Hong Kong arrests democracy activists for November protests

Hong Kong police seized nine democracy advocates on Thursday, April 27, for participating in a protest last November.

The day before police charged two disqualified politicians for a separate protest.

The nine demonstrated outside the office of the Chinese Communist Party representative.

The two politicians tried to enter a meeting of Hong Kong’s Legislative Council.

Hong Kong was handed over to China in 1997 with the agreement of “one country, two systems.” Hong Kong was supposed to retain self-rule.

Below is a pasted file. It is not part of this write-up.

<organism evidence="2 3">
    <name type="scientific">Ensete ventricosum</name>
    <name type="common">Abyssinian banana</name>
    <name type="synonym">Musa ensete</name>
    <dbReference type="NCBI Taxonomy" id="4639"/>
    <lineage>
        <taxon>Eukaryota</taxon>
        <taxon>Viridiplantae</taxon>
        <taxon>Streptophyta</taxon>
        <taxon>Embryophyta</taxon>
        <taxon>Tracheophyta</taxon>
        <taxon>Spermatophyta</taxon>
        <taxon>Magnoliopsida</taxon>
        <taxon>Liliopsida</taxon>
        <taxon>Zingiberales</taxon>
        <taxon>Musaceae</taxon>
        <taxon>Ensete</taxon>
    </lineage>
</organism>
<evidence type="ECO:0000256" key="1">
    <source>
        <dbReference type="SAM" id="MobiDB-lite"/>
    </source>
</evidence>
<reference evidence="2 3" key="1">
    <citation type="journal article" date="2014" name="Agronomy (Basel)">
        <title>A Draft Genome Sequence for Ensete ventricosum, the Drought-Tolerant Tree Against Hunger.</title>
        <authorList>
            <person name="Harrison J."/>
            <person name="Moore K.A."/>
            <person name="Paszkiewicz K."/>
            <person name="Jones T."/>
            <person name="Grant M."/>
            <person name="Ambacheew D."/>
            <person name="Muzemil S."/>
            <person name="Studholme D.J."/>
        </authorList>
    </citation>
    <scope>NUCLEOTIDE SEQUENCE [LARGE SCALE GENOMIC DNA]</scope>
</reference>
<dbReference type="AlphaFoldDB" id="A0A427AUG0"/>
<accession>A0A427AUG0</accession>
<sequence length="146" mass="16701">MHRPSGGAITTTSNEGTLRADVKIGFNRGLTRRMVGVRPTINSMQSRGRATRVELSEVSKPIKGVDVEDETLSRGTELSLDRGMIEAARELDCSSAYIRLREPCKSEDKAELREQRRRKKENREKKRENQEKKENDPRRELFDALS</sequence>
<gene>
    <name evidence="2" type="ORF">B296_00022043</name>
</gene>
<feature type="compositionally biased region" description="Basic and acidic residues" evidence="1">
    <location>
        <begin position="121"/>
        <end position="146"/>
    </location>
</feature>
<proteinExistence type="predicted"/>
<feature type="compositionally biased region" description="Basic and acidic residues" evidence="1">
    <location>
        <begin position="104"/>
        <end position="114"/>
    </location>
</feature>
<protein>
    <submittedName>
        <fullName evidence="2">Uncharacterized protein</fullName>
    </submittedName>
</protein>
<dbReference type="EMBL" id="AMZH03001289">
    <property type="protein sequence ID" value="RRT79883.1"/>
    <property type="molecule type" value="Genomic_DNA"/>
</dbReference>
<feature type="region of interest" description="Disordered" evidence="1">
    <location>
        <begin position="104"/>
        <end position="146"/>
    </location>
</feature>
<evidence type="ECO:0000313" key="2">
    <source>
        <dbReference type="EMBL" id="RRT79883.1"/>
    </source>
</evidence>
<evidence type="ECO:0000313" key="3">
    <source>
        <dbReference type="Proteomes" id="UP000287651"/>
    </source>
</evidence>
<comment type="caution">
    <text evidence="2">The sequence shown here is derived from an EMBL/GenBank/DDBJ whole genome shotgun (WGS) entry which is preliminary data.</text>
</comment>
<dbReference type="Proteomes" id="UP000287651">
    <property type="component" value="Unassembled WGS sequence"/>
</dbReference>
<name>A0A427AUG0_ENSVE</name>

Democracy advocates see the Chinese Communist Party sinking its fingers ever deeper into Hong Kong’s affairs.

China chooses all candidates for Hong Kong’s chief executive, and those candidates are ”elected” by a handpicked, Pro-Beijing panel.

While China tries to increase control, pro-democracy groups have begun talking of independence.

Hong Kong had been a flourishing financial center for centuries, under British rule. China wants to maintain the cash flow, while also maintaining tight control.

Those efforts can backfire badly, as shown by 2014’s widespread pro-democracy demonstrations.